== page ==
Language should unify
If there's one subject that America has always been equal about, it's language.
Whether the immigrants were Europeans, Asians, Africans, or South Americans was irrelevant. The bottom line was they had to learn English eventually. No group had amnesty from this stipulation.
There may be some who counter this by saying that Mexico had owned California and other territories out West, so that should give Spanish free reign as the other American language.
Well, going by this mentality, then what about the Native Americans? They certainly were here thousands of years prior to everyone. The ultimate "grandfather clause" would certainly go to them. In Ohio we would speak Iroquois; out west Apache; Lakota in the Dakotas, etc.
America has done more than its fair share of injustices, no question. But, bending the American language exclusively for Hispanic immigrants would be an injustice to all the prior immigrants who had to work very hard to learn English.
Issue 3 has serious flaws
I am writing in response to the Oct. 15 letter to the editor entitled & quot;Hypocrites oppose Issue 3. & quot; The position taken by the Catholic Conference of Ohio to oppose Issue 3 was not arrived at lightly. The arguments in favor of, and in opposition to, this issue were carefully considered.
On the one hand, the Catholic Church does not view games of chance as inherently wrong, and it certainly would welcome additional support for higher education. However, the mechanism proposed in Issue 3 is judged to be flawed for several reasons.
Issue 3 would specifically allow up to 31,500 slot machines at predetermined locations. Slot machines can be highly addictive, and have the potential to entice gamblers to lose large amounts of money in a relatively short period of time. Owners will reap extensive monetary gain and will have a constitutionally protected monopoly in the state, while less than one-third of the derived profits will be used to fund limited numbers of scholarships.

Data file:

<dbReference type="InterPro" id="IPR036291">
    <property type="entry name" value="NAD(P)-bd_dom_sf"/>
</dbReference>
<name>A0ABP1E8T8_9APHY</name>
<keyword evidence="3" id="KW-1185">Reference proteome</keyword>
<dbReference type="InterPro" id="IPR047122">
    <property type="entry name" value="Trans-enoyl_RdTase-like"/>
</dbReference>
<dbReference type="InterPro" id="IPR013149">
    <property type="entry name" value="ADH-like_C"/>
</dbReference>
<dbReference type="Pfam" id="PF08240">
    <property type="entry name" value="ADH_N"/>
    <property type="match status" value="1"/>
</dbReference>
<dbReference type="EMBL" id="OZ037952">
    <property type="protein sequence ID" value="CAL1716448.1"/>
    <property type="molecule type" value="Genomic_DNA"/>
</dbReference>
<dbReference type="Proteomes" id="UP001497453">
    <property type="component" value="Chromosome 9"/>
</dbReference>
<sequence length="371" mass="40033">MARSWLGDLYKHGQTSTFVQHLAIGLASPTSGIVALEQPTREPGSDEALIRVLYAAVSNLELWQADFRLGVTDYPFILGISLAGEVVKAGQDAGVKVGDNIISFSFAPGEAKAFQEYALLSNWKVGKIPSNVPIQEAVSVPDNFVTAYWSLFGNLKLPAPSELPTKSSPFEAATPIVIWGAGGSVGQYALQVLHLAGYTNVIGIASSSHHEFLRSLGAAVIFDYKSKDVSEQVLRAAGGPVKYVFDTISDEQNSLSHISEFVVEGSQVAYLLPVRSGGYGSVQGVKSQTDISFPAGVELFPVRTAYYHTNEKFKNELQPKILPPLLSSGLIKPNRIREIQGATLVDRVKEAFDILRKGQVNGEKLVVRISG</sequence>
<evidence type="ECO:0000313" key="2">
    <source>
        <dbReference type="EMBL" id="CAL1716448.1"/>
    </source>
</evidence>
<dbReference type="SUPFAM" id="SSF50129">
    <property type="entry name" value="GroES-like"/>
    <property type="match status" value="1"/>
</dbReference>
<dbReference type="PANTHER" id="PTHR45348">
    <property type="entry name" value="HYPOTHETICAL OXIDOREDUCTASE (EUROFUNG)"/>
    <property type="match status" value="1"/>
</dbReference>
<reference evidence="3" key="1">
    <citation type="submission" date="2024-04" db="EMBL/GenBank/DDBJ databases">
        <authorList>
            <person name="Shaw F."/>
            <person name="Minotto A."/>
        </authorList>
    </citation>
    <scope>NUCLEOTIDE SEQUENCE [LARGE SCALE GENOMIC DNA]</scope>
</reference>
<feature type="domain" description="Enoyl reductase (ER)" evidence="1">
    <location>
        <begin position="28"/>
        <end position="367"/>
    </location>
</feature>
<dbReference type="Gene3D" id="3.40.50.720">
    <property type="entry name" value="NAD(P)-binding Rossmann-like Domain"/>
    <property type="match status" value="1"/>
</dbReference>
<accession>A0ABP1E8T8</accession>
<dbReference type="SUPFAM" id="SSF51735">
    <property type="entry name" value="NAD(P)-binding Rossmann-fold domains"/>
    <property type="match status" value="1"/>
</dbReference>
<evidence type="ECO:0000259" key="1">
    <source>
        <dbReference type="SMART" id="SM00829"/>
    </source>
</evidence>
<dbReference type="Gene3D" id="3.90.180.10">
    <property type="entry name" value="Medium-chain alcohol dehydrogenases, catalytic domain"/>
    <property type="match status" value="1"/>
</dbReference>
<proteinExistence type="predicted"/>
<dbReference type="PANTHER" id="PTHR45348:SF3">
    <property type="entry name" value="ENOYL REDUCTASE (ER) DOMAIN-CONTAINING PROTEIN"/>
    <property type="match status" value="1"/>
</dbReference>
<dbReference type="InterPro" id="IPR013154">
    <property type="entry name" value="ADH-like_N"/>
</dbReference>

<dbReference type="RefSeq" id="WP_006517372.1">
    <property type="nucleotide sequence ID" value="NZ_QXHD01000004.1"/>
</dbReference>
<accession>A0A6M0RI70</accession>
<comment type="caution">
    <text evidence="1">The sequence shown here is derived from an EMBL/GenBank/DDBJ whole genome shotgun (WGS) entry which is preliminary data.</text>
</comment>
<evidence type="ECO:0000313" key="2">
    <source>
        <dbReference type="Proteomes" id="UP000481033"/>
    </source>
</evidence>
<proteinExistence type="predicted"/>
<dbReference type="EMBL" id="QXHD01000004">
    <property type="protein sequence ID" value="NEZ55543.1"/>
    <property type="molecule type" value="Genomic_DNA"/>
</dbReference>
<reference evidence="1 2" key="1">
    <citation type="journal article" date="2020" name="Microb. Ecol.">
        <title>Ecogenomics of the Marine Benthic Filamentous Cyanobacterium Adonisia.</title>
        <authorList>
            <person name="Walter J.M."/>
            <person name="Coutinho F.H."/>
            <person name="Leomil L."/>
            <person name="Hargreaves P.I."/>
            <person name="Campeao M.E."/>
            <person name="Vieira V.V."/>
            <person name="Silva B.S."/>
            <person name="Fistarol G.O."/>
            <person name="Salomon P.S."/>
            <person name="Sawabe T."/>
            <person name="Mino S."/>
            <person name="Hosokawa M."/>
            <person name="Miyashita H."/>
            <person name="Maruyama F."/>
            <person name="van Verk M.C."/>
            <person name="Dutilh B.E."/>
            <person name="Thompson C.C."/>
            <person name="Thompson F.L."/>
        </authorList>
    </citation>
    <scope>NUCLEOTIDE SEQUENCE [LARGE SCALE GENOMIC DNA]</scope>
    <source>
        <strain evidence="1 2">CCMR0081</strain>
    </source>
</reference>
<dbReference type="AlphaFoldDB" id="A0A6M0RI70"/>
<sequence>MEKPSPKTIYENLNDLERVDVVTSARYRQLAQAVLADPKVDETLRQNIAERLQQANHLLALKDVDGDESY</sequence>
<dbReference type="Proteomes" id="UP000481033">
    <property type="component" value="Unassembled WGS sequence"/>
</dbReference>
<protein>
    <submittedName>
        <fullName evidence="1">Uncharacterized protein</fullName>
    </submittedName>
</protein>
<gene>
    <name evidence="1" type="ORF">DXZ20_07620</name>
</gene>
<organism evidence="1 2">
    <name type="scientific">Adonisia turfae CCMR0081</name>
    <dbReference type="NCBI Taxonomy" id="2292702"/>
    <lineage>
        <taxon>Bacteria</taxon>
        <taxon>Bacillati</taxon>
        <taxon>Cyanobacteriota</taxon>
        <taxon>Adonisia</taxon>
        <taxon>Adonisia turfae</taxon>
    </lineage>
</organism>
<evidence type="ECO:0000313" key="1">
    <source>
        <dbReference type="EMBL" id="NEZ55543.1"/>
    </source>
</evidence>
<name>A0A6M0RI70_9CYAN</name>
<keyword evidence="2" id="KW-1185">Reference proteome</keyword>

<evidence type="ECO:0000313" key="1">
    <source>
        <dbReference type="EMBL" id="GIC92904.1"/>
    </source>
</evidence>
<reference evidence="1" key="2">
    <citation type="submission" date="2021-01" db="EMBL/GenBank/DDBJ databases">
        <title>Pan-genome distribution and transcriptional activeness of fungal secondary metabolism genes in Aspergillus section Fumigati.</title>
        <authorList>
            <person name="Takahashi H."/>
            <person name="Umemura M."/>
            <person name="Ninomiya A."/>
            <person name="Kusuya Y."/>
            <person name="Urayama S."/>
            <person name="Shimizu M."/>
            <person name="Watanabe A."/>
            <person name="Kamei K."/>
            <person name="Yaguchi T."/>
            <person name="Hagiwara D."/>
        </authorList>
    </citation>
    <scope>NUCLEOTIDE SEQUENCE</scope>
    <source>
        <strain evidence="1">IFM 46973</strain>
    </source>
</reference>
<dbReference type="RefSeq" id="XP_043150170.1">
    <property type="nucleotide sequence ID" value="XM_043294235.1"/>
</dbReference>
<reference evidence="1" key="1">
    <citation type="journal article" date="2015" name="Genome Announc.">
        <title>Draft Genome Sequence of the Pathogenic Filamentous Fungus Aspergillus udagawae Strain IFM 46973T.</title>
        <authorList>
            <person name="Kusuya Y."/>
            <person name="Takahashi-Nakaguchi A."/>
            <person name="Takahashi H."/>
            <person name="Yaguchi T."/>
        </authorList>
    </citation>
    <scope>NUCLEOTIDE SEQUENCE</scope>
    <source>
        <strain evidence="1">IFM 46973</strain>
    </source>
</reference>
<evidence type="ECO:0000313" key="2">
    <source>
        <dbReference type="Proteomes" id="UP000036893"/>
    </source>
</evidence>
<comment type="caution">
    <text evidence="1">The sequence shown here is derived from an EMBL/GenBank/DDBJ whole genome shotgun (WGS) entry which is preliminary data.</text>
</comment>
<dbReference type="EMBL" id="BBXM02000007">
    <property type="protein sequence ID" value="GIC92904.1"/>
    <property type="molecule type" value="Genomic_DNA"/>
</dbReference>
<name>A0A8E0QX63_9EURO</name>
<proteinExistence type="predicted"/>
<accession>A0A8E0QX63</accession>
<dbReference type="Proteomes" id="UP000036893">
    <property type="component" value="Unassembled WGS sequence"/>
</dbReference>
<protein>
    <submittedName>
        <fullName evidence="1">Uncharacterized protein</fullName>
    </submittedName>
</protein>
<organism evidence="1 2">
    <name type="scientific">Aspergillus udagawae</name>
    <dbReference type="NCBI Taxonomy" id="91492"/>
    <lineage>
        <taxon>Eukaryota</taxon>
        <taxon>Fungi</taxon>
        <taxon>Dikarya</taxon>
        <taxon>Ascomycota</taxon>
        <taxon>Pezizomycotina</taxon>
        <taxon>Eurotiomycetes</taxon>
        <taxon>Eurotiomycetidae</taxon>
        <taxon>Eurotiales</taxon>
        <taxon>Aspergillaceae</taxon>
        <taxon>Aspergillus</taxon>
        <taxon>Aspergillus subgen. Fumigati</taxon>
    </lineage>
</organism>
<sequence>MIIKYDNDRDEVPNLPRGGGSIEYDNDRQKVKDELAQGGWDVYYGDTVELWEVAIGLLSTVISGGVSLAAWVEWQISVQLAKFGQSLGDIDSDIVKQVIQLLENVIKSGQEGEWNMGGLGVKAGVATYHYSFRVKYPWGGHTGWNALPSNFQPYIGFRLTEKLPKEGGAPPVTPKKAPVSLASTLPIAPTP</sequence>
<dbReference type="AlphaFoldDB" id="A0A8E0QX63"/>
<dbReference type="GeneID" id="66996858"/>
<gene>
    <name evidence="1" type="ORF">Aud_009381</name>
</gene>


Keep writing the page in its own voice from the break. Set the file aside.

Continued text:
We believe that whatever good might come from Issue 3 in the form of scholarships and jobs will be clearly outweighed by the serious social and economic consequences of addictive gambling behavior that will almost certainly be aggravated by its passage.
BRIAN R. CORBIN, Diocesan Director
Office of Social Action
Diocese of Youngstown
A councilman should know that schools benefit everyone
I am writing in response to the comments reported in your paper regarding city council's vote for the school levy. I am a constituent of Mr. Pancoe. However, he never asked me about my feelings about the levy. Perhaps it is because he forgot he does not just represent the east side of Market Street.
I am for the levy and have a sign in my yard stating so. I am proud to do so.
Mr. Pancoe's statement about religion also reflects a lack of understanding regarding public schools. He should know it is against the law to practice any type of religion in public schools. He should do his homework.
It is also too bad that he will benefit from the building of a public school by a district he seems to have no respect for. Maybe he does not realize that one day those children he does not seem to believe deserve a decent education will also be voters. Presently, their parents are. Maybe he should rethink his statements regarding what all his constituents feel about the levy. It might be beneficial to check the west side of Market Street before he says he is speaking for me. This side of Market Street votes too. I regret that I voted for him. Trust me, that won't happen again.
I am also proud of our superintendent, our staff, our schools, and especially our children.
Vote yes for Youngstown schools.
ERNEST R. WHITE